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Dr Anita Heiss’ Classic Reads for Indigenous Literacy Day 2014

September 3, 2014


This Indigenous Literacy Day, I want to share a few of my favourite Aboriginal authored “classic reads”.

Of course the definition of a classic is one that can be argued ad nauseam, and it’s difficult to argue against a title that the academy has decided is a “classic”. Trust me, I have tried!

So my personal classic reads are works by those I think were / are pioneers and change makers. These are the works I believe continue to make an impact on readers today, even though they may be decades old. These are works that I think all Australians should read to grasp a better understanding of our history, political landscape and the relationship of Australia’s First Nation peoples with the rest of the country.


I’ve decided to choose just a few works across genres and one anthology to make it slightly easier on myself, and to ensure there is something for every reading taste.
Why not add your classic to the list, and then take it to your local library or book club!


  • Poetry – Kath Walker’s We Are Going (Jacaranda Press, 1964) was the first collection of poetry published by an Aboriginal person.  It includes the “Aboriginal Charter of Rights” which calls for equality on all levels.


  • Play – Kevin Gilbert’s The Cherry Pickers written in 1968, it was first performed in 1988 as a protest against the bicentenary. Its also been performed by the Sydney Theatre Company under direction of Wesley Enoch.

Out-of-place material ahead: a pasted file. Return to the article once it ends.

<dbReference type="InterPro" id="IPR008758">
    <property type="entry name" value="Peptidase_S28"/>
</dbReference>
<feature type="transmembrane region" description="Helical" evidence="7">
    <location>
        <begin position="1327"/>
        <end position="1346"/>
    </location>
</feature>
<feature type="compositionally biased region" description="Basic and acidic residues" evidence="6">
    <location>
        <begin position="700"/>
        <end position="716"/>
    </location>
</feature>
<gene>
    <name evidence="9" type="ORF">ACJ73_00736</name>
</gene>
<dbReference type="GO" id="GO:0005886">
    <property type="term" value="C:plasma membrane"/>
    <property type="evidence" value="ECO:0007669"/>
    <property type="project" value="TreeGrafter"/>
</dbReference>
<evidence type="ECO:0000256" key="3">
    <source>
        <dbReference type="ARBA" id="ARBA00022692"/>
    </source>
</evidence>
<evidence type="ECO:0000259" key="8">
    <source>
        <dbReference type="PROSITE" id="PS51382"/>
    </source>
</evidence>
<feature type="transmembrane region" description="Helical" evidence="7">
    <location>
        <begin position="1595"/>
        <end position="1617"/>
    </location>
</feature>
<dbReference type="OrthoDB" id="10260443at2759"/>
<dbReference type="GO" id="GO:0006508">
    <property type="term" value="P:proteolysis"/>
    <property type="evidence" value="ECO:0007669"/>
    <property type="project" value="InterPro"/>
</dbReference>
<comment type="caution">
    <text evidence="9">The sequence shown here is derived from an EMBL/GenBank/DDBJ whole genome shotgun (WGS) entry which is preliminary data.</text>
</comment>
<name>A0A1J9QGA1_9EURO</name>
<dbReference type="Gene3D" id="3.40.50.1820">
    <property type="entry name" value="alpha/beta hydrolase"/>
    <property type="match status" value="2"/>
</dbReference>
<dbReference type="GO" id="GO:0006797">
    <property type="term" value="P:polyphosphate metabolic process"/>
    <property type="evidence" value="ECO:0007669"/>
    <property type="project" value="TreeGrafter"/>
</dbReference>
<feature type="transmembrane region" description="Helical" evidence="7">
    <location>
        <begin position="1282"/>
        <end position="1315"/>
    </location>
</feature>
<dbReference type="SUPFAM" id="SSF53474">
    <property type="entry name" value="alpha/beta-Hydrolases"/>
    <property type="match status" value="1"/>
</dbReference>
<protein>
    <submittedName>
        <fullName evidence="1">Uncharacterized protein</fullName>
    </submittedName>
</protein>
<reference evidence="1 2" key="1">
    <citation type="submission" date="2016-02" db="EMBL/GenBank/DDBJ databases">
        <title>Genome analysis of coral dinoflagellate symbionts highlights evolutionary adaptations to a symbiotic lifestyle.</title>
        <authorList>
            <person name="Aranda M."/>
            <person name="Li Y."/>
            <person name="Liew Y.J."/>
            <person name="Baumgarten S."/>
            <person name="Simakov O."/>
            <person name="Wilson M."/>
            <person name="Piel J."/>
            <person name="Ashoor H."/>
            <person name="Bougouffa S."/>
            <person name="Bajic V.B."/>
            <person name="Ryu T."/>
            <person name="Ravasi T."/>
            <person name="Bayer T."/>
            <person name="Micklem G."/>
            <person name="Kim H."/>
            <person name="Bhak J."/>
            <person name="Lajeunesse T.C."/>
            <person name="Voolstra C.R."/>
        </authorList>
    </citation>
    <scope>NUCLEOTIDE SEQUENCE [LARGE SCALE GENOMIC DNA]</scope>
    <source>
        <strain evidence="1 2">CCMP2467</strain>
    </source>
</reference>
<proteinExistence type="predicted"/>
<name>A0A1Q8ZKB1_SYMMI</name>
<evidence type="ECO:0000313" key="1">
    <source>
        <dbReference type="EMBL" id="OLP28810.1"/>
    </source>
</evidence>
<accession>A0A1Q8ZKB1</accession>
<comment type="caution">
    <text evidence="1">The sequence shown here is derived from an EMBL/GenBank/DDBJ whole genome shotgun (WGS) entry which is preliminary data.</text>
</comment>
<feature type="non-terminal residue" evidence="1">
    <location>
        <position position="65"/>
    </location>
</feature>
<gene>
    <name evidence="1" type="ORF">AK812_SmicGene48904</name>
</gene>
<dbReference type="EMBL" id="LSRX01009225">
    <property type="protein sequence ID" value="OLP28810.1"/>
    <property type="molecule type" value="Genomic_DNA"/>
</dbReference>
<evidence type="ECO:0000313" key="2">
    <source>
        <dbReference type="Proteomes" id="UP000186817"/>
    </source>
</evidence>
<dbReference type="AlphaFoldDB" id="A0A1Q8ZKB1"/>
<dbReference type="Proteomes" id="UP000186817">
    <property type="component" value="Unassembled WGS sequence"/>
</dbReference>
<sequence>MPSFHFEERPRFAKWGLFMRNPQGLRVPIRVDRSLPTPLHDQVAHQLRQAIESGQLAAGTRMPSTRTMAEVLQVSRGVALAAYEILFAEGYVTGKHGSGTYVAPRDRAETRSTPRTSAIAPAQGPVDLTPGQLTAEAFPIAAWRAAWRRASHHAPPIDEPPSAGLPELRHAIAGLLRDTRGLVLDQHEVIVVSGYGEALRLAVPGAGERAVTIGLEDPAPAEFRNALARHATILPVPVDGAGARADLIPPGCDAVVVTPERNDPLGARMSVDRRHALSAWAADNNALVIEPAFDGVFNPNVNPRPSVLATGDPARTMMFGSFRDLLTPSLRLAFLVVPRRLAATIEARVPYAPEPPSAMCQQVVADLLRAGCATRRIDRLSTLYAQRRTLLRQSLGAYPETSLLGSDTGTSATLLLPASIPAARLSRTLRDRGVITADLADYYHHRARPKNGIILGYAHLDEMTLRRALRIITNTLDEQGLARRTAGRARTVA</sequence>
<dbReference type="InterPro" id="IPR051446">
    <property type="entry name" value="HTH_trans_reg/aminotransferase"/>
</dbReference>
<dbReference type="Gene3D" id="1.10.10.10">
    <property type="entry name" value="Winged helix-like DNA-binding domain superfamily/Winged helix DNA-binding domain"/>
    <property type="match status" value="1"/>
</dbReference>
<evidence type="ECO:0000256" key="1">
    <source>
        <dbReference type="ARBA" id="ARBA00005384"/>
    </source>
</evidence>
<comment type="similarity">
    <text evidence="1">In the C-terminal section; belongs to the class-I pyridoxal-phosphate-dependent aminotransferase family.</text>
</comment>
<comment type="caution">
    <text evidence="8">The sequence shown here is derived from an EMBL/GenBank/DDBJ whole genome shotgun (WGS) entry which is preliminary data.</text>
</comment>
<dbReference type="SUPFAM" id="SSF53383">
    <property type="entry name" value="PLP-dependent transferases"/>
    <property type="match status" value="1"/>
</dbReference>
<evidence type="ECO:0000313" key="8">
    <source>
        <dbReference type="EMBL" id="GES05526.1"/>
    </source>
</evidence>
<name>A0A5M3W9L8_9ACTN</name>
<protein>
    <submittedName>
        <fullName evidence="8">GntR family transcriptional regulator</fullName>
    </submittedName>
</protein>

• Fiction – Kim Scott’s Benang: from the heart (FACP, 2000) It was joint winner of the 2000 Miles Franklin Award and the QLD and WA Premiers’s Literary awards in the same year. The work has been translated into French and Indian, and in past few years has been taught on 21 separate university courses.



  • The Macquarie PEN Anthology of Aboriginal Literature (Allen & Unwin, 2008) This ground-breaking work has 81 authors from Bennelong’s first letter in English in 1976 right through to Tara June Winch’s Swallow the Air in 2007. It brings back into print works that show the evolution of Aboriginal writing over time, but also the themes and issues that remain to Aboriginal writers across genres.


Find more recommendations for reading by Anita here:






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